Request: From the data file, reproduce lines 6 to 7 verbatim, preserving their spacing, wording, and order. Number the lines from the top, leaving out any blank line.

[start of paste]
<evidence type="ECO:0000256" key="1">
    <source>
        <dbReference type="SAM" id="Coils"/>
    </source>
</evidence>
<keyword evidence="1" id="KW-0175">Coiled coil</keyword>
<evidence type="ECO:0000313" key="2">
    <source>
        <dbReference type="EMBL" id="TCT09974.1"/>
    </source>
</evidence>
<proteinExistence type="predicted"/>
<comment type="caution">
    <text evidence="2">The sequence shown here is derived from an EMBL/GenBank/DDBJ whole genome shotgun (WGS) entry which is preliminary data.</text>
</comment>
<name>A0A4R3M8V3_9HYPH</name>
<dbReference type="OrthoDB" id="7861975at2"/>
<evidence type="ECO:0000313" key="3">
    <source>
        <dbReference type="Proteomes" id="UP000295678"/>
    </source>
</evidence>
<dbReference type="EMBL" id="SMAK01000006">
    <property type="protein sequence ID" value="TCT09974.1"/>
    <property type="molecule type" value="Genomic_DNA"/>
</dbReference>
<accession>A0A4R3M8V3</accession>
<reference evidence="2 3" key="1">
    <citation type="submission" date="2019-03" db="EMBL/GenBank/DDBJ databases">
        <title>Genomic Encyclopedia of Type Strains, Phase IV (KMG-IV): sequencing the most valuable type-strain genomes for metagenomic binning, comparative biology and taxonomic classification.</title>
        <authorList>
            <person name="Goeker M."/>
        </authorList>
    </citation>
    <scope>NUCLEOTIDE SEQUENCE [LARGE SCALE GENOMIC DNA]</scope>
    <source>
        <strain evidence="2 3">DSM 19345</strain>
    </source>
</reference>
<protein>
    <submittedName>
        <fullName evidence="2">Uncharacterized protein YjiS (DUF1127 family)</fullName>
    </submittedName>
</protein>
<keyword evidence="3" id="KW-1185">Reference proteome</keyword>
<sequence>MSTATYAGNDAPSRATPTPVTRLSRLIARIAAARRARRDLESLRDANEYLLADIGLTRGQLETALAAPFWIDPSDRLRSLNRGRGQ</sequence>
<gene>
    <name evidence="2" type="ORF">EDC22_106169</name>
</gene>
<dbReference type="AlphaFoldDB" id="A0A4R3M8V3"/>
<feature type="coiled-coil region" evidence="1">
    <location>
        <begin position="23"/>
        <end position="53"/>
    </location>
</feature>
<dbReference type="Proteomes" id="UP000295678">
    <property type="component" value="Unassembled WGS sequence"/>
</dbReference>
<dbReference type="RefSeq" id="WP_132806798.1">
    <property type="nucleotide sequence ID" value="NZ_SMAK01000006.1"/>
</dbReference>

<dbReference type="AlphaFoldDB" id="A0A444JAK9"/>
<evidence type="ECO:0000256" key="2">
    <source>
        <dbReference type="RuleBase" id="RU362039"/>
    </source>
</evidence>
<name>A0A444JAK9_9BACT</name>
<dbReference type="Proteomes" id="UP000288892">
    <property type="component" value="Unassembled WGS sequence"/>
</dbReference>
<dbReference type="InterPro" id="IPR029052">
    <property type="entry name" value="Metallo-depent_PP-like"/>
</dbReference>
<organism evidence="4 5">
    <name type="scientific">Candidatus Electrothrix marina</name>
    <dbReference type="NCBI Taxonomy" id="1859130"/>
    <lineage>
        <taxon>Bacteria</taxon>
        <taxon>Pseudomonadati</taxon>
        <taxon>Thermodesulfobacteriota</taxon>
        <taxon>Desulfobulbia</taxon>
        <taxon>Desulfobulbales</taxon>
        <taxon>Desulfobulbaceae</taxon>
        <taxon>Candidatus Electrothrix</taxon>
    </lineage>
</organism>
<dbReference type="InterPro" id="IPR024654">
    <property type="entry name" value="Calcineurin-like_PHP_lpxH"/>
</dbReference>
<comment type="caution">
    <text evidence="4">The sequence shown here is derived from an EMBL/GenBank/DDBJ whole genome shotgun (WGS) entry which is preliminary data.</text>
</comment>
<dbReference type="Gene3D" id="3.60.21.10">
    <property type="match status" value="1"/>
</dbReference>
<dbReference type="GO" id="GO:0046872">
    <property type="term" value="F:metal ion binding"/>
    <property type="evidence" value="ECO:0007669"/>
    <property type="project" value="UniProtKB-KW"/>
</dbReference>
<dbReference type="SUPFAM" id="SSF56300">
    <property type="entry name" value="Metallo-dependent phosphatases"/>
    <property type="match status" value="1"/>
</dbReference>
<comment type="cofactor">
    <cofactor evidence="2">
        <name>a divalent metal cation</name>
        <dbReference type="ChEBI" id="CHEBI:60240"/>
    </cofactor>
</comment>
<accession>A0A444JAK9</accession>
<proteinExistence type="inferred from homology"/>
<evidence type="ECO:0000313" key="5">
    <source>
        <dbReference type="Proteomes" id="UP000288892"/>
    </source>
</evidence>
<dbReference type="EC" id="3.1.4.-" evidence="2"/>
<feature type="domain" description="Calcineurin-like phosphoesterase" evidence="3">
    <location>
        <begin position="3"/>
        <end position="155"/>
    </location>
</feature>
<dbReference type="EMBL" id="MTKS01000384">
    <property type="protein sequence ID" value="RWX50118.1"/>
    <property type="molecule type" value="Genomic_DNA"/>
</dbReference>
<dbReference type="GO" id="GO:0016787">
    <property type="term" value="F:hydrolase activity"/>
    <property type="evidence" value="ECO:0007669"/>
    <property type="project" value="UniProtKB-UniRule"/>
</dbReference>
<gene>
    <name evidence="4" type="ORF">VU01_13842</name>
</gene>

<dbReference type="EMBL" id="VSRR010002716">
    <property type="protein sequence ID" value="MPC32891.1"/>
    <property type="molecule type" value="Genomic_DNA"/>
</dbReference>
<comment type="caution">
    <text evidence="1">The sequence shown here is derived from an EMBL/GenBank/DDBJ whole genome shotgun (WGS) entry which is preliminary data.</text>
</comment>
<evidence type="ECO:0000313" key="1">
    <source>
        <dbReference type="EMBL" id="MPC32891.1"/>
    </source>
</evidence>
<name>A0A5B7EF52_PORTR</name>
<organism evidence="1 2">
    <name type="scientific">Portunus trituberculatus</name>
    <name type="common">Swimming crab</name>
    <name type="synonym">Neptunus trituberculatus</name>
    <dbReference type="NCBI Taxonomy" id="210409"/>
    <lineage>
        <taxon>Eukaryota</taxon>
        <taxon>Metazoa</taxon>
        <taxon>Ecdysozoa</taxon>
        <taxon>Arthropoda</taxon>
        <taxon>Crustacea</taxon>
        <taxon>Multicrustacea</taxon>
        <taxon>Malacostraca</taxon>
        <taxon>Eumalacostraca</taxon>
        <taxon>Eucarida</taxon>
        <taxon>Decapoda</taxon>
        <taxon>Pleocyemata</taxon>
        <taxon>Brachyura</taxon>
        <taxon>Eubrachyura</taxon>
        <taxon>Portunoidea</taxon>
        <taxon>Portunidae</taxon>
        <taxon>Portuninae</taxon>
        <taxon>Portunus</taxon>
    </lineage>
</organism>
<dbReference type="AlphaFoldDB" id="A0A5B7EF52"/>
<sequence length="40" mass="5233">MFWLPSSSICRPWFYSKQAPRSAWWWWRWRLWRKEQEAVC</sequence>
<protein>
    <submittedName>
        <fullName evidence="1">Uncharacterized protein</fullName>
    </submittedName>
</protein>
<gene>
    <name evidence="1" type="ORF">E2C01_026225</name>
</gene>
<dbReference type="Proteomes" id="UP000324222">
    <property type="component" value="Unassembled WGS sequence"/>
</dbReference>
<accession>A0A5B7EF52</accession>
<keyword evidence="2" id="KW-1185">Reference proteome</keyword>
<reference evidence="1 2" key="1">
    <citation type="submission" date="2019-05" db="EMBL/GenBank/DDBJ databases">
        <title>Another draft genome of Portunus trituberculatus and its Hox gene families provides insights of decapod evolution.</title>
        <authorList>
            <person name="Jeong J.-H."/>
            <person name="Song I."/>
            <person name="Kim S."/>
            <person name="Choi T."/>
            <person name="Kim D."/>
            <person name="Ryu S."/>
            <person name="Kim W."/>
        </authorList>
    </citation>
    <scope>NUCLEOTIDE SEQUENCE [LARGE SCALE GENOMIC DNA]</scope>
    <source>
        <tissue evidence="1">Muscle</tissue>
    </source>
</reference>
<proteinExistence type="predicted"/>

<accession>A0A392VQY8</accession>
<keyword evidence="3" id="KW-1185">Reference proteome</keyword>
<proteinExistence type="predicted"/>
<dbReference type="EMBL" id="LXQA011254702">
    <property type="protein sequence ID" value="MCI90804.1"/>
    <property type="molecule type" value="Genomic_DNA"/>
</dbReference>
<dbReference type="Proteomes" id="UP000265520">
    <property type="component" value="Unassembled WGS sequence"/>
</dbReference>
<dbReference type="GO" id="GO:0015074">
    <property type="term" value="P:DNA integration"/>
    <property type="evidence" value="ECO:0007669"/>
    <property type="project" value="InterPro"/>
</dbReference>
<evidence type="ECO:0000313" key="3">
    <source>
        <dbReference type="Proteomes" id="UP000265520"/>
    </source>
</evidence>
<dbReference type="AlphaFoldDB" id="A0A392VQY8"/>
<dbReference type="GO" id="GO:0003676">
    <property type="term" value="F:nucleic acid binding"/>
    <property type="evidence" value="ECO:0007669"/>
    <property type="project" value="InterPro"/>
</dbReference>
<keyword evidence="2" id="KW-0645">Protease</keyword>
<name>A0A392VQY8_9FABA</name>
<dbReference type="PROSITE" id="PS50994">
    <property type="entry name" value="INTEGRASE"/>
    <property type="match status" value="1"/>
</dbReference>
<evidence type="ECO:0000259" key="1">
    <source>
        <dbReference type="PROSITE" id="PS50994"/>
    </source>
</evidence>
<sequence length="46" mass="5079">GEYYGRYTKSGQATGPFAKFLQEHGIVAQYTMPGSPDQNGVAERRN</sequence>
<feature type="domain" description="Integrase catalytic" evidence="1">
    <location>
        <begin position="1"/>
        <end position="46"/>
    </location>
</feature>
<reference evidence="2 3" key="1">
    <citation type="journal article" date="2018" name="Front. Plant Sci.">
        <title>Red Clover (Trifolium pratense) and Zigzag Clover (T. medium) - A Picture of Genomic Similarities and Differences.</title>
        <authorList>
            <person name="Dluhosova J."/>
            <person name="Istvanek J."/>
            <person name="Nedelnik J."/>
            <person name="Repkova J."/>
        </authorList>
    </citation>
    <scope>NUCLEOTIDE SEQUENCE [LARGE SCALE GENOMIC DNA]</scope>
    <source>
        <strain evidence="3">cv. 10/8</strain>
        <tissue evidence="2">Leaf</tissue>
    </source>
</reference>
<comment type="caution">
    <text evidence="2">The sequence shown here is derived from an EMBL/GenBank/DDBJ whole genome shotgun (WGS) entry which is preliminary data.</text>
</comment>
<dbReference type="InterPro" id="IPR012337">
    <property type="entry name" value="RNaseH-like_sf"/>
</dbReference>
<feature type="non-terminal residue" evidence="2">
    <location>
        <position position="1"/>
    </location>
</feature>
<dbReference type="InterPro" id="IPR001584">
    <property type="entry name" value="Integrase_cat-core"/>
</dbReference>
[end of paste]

<keyword evidence="1" id="KW-0175">Coiled coil</keyword>
<evidence type="ECO:0000313" key="2">